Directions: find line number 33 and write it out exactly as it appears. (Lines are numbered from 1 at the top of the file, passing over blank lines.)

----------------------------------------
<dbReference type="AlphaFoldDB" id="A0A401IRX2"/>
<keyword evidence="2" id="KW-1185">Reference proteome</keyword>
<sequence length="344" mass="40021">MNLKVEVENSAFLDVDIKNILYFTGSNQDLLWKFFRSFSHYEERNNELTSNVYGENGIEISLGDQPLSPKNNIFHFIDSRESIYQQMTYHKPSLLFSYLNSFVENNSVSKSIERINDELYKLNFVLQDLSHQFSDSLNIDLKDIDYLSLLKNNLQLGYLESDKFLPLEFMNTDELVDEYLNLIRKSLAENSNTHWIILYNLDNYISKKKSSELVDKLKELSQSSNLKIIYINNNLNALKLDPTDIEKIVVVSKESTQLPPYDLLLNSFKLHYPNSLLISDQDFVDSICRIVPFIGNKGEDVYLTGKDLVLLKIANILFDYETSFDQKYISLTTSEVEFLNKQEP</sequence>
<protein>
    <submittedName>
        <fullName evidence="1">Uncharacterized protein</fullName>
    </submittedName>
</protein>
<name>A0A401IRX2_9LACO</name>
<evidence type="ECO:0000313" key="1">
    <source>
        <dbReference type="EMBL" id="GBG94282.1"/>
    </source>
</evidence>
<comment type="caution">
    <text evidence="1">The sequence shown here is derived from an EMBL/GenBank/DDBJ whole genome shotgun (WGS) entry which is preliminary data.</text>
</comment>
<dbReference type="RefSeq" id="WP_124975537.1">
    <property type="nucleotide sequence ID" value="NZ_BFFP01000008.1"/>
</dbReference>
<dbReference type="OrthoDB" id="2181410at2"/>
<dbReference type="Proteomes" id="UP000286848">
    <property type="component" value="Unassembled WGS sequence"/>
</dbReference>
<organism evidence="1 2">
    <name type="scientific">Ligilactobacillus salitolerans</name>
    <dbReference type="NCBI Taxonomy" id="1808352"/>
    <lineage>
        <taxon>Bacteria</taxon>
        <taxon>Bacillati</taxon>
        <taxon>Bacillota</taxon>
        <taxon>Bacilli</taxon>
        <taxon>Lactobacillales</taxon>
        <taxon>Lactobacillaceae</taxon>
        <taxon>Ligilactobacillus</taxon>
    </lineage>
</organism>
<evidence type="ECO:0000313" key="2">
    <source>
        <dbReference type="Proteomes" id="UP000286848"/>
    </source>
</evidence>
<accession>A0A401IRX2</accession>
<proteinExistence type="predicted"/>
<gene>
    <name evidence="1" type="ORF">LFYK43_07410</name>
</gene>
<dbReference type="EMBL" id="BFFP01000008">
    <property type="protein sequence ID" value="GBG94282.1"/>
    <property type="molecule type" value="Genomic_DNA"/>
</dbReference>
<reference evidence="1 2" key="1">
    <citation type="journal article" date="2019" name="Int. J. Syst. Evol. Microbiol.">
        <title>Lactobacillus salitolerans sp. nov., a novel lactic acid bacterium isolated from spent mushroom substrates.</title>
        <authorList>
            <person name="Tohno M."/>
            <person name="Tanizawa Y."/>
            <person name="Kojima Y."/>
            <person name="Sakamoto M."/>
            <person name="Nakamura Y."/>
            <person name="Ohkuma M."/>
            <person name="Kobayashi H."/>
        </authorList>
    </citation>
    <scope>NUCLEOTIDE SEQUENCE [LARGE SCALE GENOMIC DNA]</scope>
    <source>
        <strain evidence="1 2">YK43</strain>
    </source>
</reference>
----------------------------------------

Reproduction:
        <taxon>Lactobacillales</taxon>